Record #505

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Mr Will H. Hays, President, MPPDA
MPPDA (Board of Directors)
Reel 7
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Meetings - Re Don'ts
Additional text in Transcription. EDITORIAL COMMENT This is the first major meeting discussing the revision of the Don'ts into what became the Production Code.

Re redrafting of formula to Code - Hays recites the history of the crises in 1924 and 1927, the problem of "the injection of vulgarities into pictures." "During the past two or three years we have patiently and on the whole successfully urged the censors and the public to permit you to exercise a greater freedom in the selection of your story material. Quite consciously during that time there has been a broadening of themes to the advantage of box-office and artistic values."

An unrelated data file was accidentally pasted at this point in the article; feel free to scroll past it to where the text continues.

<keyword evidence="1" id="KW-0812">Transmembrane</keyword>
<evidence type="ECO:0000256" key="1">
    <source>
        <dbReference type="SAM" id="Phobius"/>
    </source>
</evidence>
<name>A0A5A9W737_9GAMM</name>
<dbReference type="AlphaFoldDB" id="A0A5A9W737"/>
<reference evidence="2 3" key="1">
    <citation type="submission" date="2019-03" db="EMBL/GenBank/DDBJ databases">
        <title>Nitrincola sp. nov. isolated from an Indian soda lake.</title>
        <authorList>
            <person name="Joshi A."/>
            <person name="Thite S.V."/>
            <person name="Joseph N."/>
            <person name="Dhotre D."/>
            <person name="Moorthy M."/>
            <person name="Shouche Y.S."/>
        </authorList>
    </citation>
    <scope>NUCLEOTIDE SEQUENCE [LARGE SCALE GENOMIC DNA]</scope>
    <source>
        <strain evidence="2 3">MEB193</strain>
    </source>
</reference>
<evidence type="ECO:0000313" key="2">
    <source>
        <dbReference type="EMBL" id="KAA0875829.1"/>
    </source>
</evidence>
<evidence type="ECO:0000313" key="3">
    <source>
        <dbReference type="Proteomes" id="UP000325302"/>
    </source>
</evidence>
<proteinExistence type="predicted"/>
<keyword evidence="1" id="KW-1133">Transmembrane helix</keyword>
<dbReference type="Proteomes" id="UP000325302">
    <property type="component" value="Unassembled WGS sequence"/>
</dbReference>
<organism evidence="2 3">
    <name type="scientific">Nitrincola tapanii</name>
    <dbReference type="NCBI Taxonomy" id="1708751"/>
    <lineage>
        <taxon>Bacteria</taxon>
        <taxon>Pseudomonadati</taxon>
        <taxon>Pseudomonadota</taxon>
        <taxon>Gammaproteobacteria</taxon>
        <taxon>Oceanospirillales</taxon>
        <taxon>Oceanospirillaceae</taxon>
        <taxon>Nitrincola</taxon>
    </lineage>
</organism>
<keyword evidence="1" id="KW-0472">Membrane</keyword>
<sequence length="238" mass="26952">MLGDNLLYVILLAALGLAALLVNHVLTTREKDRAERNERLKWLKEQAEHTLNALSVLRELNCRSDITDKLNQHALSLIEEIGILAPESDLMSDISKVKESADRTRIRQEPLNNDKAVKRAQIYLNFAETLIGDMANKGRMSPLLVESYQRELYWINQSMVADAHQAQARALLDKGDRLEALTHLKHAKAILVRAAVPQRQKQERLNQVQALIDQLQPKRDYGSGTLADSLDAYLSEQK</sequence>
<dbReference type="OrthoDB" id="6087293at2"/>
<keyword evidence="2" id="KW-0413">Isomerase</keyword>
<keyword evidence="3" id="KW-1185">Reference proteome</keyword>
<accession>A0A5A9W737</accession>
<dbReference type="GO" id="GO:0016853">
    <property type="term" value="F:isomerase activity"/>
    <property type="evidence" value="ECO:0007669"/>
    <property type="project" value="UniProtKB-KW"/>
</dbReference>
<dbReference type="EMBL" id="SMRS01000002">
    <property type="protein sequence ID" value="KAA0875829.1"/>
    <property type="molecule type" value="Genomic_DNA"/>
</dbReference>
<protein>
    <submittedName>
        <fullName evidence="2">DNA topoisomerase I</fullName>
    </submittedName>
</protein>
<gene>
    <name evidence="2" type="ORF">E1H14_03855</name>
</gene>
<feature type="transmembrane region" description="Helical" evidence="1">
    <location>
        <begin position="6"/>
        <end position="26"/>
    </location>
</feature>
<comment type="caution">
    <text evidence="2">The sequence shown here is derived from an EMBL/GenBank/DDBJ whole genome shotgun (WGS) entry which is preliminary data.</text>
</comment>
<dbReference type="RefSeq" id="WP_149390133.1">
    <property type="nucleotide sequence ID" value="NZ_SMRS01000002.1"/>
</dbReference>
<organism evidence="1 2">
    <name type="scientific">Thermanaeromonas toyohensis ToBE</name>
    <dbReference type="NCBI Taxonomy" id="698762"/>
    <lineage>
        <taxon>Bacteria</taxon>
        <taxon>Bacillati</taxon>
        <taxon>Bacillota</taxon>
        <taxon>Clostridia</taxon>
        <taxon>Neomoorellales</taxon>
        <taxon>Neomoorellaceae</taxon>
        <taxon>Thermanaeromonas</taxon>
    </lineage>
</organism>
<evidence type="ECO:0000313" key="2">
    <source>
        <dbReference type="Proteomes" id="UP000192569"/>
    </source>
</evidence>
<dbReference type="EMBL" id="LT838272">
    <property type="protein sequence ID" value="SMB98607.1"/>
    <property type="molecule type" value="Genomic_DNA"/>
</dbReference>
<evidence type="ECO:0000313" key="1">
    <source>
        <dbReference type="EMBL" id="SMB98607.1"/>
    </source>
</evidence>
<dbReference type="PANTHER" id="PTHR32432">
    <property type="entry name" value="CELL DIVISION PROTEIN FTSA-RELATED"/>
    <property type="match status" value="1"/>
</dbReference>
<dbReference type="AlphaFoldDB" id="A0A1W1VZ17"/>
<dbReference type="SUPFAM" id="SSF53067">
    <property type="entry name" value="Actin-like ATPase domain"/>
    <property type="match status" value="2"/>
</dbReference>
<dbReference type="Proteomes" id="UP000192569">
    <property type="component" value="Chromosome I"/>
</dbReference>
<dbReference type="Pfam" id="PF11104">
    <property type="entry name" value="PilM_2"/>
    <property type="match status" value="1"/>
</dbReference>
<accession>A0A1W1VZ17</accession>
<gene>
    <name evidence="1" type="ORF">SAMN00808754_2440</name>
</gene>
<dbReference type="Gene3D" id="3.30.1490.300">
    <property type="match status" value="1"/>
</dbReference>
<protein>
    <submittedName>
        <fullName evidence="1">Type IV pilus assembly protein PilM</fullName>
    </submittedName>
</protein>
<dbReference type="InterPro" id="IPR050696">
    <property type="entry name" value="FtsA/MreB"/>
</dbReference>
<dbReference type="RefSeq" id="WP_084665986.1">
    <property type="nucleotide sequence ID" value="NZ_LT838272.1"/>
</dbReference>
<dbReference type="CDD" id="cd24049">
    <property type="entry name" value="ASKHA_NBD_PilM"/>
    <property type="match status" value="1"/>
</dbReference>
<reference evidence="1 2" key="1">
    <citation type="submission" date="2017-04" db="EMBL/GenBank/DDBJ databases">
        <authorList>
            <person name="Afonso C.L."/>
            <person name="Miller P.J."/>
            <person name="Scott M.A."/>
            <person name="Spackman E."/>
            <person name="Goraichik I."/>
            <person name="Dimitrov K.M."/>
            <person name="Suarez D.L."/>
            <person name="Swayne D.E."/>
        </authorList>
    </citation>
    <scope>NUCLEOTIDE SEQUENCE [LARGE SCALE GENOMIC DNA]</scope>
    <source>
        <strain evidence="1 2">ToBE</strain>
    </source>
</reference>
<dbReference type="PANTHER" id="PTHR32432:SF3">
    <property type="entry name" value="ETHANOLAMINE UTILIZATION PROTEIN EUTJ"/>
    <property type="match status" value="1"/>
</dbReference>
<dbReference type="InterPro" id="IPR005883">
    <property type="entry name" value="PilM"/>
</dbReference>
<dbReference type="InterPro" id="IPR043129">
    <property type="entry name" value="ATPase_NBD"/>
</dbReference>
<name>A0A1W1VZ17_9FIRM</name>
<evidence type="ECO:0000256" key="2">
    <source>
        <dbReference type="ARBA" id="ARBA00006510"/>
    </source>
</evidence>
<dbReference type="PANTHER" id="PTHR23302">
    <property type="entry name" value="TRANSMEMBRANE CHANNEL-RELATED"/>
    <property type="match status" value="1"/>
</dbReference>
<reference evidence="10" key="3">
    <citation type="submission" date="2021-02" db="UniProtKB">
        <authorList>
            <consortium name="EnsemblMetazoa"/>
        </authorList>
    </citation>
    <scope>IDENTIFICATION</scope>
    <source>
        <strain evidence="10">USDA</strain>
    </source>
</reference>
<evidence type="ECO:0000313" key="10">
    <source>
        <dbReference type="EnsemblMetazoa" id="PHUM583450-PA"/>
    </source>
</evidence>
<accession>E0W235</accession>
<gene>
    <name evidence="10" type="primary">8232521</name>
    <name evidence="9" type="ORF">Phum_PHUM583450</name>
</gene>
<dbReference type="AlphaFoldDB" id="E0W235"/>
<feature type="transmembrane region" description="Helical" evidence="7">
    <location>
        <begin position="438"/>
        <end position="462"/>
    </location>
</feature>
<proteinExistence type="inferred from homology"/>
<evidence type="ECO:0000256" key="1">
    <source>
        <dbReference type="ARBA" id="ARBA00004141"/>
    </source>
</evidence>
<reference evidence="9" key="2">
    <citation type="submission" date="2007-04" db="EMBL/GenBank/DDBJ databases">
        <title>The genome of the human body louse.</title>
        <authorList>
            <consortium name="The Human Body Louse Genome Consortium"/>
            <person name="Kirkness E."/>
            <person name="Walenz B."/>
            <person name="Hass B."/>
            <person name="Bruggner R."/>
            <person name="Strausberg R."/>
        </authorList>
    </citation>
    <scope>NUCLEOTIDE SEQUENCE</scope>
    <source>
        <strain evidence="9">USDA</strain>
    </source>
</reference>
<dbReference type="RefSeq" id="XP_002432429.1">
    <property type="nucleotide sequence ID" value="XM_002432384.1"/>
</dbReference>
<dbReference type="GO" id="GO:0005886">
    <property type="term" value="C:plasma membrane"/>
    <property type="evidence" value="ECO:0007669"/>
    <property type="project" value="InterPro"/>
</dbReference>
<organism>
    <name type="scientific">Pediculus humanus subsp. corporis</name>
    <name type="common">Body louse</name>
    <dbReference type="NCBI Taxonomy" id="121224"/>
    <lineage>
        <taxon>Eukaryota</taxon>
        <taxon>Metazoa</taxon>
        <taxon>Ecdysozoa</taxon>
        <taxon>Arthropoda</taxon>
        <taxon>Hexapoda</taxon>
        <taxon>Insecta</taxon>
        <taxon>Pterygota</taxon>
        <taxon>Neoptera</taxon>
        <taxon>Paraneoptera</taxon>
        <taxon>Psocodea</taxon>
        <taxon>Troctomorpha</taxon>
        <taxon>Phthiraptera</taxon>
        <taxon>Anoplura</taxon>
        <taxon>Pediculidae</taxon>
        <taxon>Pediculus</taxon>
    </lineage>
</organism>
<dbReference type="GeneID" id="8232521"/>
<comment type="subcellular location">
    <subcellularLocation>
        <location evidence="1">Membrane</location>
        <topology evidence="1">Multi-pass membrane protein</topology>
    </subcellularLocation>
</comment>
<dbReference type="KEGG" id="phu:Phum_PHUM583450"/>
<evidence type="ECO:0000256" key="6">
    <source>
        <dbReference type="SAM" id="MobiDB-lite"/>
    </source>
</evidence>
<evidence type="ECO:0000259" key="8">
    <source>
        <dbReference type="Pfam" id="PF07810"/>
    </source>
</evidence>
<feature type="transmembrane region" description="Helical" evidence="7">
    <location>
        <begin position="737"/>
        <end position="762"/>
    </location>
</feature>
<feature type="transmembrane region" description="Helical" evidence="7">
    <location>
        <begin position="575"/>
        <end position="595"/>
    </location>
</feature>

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The protection of your investments and your property from censorship and other confiscatory legislation has made it necessary for me to come to you from time to time with suggestions which you have readily accepted. ... Talking pictures have changed many things. All the things you have done heretofore have been with the silent pictures in mind. This is no longer a major concern. Your field of selection is gradually broadening. The public and the censors seem to understand that more sophisticated modern pictures are proper. This leave us facing a new situation, and while there will be in some respects more liberality, the situation is yet one which we must face just as firmly and just as courageously as the situations in the past were met. The time has probably come when thought may well be given to re-studying, with a view to recapitulating, the various formulae. We should now consider how to continue to exercise a highly desirable freedom in choosing motion picture subjects without endangering your investments by the injection of unnecessary vulgarity and coarseness or the overdoing of sophisticated subjects. The public will accept and the censors are more prone to approve the broader themes which may be used if good taste prevails and vulgarity and indecency are omitted. Neither the public, however, not the censors will accept vulgarity and indecencies and as sure as these vulgarities appear you will meet with confiscatory legislation. ... I propose to appoint a committee of the representatives of our members, on which the eastern studios will be represented, to make a study with a view of making such recommendations as the findings warrant.

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